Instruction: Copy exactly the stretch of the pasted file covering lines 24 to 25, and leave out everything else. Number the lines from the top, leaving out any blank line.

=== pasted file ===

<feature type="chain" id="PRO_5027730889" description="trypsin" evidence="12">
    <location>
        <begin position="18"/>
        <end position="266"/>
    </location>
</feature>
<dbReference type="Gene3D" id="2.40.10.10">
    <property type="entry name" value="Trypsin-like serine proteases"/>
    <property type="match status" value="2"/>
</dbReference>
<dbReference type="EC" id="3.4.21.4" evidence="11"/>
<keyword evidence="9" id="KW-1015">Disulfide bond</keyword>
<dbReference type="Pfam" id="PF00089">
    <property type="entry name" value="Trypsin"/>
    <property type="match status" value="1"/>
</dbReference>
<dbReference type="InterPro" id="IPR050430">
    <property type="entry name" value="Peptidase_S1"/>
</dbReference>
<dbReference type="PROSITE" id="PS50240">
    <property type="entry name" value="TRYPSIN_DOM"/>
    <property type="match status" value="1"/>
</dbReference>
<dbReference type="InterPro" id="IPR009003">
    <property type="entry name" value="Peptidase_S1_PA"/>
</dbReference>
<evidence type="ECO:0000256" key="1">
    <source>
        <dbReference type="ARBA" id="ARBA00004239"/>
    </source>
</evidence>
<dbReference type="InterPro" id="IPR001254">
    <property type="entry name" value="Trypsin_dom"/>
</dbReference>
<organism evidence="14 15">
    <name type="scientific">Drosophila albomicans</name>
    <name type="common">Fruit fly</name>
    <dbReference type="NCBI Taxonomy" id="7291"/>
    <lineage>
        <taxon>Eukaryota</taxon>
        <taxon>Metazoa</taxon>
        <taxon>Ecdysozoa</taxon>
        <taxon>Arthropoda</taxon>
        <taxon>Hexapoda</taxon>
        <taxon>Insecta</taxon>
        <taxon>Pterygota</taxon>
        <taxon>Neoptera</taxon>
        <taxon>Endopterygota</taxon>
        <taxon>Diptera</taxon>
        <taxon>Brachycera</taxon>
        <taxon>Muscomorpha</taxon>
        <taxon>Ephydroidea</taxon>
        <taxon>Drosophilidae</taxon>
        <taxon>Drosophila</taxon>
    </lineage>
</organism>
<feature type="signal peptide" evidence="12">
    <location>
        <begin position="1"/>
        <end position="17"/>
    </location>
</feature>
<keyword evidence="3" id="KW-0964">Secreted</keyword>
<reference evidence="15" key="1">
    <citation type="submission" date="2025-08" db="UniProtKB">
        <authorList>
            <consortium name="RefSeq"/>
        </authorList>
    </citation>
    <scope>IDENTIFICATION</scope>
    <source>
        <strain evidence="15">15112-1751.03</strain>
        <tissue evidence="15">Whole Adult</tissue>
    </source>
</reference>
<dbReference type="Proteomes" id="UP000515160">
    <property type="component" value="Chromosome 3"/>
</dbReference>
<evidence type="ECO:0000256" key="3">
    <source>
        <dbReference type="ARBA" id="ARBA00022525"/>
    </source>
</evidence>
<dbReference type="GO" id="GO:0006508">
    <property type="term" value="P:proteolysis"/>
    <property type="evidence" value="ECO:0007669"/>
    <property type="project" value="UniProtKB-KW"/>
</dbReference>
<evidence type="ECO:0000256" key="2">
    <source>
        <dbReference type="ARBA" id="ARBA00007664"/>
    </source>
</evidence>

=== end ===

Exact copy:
<dbReference type="InterPro" id="IPR009003">
    <property type="entry name" value="Peptidase_S1_PA"/>